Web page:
Wildlife:

The park sits astride the junction of four ecological zones: the High Plains to the north, the Texas Hill Country to the south, the Rolling Plains to the east, and the arid Trans-Pecos to the west. Consequently, plant and animal life are highly diversified, including some 350 species of birds and about 50 species of mammals.The park is also home to Bison and the Official Texas State Longhorn Herd.

Seasons and Hours:

The park is open 7 days a week year round. The following are the gate hours:

Gate Hours
(If you will be a late arrival, you must call for late arrival instructions prior to 5pm on your arrival date):

  • Spring & Summer:
    • South Shore Gatehouse: 8am – 8pm (Sunday through Thursday); 8am – 9pm
      (Friday & Saturday).
    • North Shore Gatehouse: 8am – 7pm (Sunday through Thursday); 8am – 8pm
      (Friday & Saturday).
  • Winter:
    • South Shore Gatehouse: 8am – 7pm (Sunday through Thursday); 8am – 8pm
      (Friday & Saturday).
    • North Shore Gatehouse: 8am – 6pm (Sunday through Thursday); 8am – 7pm
      (Friday & Saturday).

Entrance Fees:

  • $3 per day, per
    person 13 and older.
  • Group Adult
    entrance fee per person: $1Contact the Park to make prior arrangements.
  • Group
    School-Sponsored Trip:Contact the Park to make arrangements.

Special entrance rates for:

  • Holders of:
    • Texas State Parks Pass.
    • Youth Group Annual Entrance Permit.
    • Texas Parklands Passport (Bluebonnet Pass)
  • Children 12 and under (free

Elevation:

1847 feet

Weather:

Average annual rainfall 18.2; average January minimum 32; average July maximum 97.

Contact Information:

San Angelo State Park

South Shore Entrance

362 S. FM 2288

North Entrance

7126 N. FM 2288

Administration/Headquarters

3900 Mercedes Ave.

San Angelo TX 76901

325/949-8935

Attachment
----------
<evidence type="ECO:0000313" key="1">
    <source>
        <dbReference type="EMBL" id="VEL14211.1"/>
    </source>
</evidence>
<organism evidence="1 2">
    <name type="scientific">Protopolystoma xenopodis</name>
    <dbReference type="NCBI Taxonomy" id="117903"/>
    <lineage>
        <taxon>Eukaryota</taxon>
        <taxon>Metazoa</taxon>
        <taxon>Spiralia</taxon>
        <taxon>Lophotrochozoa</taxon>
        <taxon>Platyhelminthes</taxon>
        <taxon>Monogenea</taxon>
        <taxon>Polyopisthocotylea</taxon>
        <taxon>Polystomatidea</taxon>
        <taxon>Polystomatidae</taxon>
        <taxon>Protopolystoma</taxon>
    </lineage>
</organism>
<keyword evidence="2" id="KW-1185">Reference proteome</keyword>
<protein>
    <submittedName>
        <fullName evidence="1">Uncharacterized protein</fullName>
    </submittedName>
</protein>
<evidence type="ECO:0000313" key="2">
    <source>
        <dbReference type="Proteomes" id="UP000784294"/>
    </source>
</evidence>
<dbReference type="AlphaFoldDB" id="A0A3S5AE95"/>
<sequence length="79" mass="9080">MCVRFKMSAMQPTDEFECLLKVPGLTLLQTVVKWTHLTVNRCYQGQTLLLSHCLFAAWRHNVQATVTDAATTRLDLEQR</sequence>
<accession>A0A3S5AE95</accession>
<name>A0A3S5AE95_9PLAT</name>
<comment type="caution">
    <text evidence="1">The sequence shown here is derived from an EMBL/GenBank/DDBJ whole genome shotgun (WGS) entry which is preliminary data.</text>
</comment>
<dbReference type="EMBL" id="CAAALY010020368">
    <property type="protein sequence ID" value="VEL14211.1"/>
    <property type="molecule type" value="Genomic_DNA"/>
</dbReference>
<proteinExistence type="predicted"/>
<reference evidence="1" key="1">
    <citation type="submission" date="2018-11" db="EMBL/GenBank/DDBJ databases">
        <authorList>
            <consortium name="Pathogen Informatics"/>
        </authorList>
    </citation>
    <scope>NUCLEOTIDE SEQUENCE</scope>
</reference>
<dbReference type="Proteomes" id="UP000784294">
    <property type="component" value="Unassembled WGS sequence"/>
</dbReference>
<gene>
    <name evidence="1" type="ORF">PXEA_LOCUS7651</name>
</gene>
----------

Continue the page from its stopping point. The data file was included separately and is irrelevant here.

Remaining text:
(Gatehouse/Reservation Info.)

Nearby Attractions:

Nearby attractions include Fort Concho, a restored historic fort; the City of San Angelo; Concho Avenue, which has a historic shopping district; the Riverwalk; and the Cactus Hotel.

 

 

 

 Fort McKavett State Historic Site is an 80 acre State Historic Site in Menard County, Texas.  Fort McKavett was a frontier fort established as Camp San Saba in 1852 to protect settlers from Indian raids. The camp was renamed in honor of Captain Henry McKavett, who was killed in the Mexican-American War battle of Monterrey.

The area surrounding Fort McKavett was home to both Comanche and Apache War tribes. The fort built of native limestone, live oak and pecan along with finished lumber shipped in from San Antonio.  It was built on a hilltop overlooking the San Saba River and originally named Camp San Saba.

The fort was abandoned in 1859 when the Indian problem decreased as they had moved farther north. When the Indian problems were not a threat the fort was taken over by settlers but following the Civil War the Indian attacks were on the increase again and the fort was reactivated in 1868.  By this time the fort was in disrepair and had to be repaired and maintained in operable condition.  Much of the work that was needed to be completed was performed by the black Buffalo soldiers. By 1871 the fort was in good shape, so much in fact that General William T. Sherman, upon his inspection referred to it as “the prettiest post in Texas.”

By 1883 the fort was once again closed down because the soldiers were no longer needed and once again settlers moved in and the fort was turned into a town named Fort McKavett.   In 1968 the actual fort was acquired by the State of Texas and made an official historical site.

Today visitors to this historic site see a mixture of restored buildings and ruins.  The fort has a visitor’s center which features exhibits documenting the history of the fort.

Hours

Open: Daily from 8 a.m. to 5 p.m.

Closed: Thanksgiving Day, Christmas Eve, Christmas Day, New Year’s Eve and New Year’s Day

Admission Fees

Adults: $4

Ages 6-18/Students with ID/Adult Tour Groups: $3 per person

5 and under: free

School Groups: $1 per student (reservations required)

  • To receive the  discounted group rate, please call  in advance at (325) 396-2358 to ensure your group gets the most out of your visit to Fort McKavett.

Directions:

Fort McKavett is located in the heart of West Texas, approximately 150 miles northwest of San Antonio.

Location:

7066 FM 864

Fort McKavett, TX 76841

(325) 396-2358

Directions:

From Menard, travel US Hwy 190 west for 17 miles, then turn south on FM 864 for six miles to the site.

Nearby Attractions:

While you’re in the area, visit these nearby sites: